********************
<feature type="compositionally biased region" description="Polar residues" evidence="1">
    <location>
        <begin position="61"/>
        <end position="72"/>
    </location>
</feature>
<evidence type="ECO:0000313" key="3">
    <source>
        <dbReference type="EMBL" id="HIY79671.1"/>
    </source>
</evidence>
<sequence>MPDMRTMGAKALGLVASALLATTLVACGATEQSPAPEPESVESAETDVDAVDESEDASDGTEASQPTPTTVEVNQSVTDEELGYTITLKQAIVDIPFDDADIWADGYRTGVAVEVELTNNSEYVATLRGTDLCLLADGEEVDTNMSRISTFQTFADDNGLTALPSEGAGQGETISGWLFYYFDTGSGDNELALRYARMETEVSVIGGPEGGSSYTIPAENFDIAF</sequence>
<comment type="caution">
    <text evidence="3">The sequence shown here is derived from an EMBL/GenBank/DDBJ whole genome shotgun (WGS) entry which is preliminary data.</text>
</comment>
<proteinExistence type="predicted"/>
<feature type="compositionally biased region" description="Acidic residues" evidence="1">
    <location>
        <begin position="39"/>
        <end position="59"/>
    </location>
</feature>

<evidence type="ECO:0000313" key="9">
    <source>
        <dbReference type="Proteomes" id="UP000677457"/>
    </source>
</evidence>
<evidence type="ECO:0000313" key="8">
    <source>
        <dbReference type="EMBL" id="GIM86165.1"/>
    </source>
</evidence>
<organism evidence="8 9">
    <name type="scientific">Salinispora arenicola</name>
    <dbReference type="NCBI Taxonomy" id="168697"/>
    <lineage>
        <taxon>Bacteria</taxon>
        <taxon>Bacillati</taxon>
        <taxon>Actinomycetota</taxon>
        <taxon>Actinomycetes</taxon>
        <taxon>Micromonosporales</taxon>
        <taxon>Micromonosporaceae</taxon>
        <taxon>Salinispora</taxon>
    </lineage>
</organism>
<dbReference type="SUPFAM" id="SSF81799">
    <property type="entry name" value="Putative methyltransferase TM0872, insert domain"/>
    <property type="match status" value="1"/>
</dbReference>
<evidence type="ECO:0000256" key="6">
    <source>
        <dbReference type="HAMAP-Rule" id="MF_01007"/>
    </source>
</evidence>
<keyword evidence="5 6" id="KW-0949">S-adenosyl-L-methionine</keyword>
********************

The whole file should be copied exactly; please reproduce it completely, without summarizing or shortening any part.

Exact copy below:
<feature type="compositionally biased region" description="Polar residues" evidence="1">
    <location>
        <begin position="61"/>
        <end position="72"/>
    </location>
</feature>
<evidence type="ECO:0000313" key="3">
    <source>
        <dbReference type="EMBL" id="HIY79671.1"/>
    </source>
</evidence>
<sequence>MPDMRTMGAKALGLVASALLATTLVACGATEQSPAPEPESVESAETDVDAVDESEDASDGTEASQPTPTTVEVNQSVTDEELGYTITLKQAIVDIPFDDADIWADGYRTGVAVEVELTNNSEYVATLRGTDLCLLADGEEVDTNMSRISTFQTFADDNGLTALPSEGAGQGETISGWLFYYFDTGSGDNELALRYARMETEVSVIGGPEGGSSYTIPAENFDIAF</sequence>
<comment type="caution">
    <text evidence="3">The sequence shown here is derived from an EMBL/GenBank/DDBJ whole genome shotgun (WGS) entry which is preliminary data.</text>
</comment>
<proteinExistence type="predicted"/>
<feature type="compositionally biased region" description="Acidic residues" evidence="1">
    <location>
        <begin position="39"/>
        <end position="59"/>
    </location>
</feature>

<evidence type="ECO:0000313" key="9">
    <source>
        <dbReference type="Proteomes" id="UP000677457"/>
    </source>
</evidence>
<evidence type="ECO:0000313" key="8">
    <source>
        <dbReference type="EMBL" id="GIM86165.1"/>
    </source>
</evidence>
<organism evidence="8 9">
    <name type="scientific">Salinispora arenicola</name>
    <dbReference type="NCBI Taxonomy" id="168697"/>
    <lineage>
        <taxon>Bacteria</taxon>
        <taxon>Bacillati</taxon>
        <taxon>Actinomycetota</taxon>
        <taxon>Actinomycetes</taxon>
        <taxon>Micromonosporales</taxon>
        <taxon>Micromonosporaceae</taxon>
        <taxon>Salinispora</taxon>
    </lineage>
</organism>
<dbReference type="SUPFAM" id="SSF81799">
    <property type="entry name" value="Putative methyltransferase TM0872, insert domain"/>
    <property type="match status" value="1"/>
</dbReference>
<evidence type="ECO:0000256" key="6">
    <source>
        <dbReference type="HAMAP-Rule" id="MF_01007"/>
    </source>
</evidence>
<keyword evidence="5 6" id="KW-0949">S-adenosyl-L-methionine</keyword>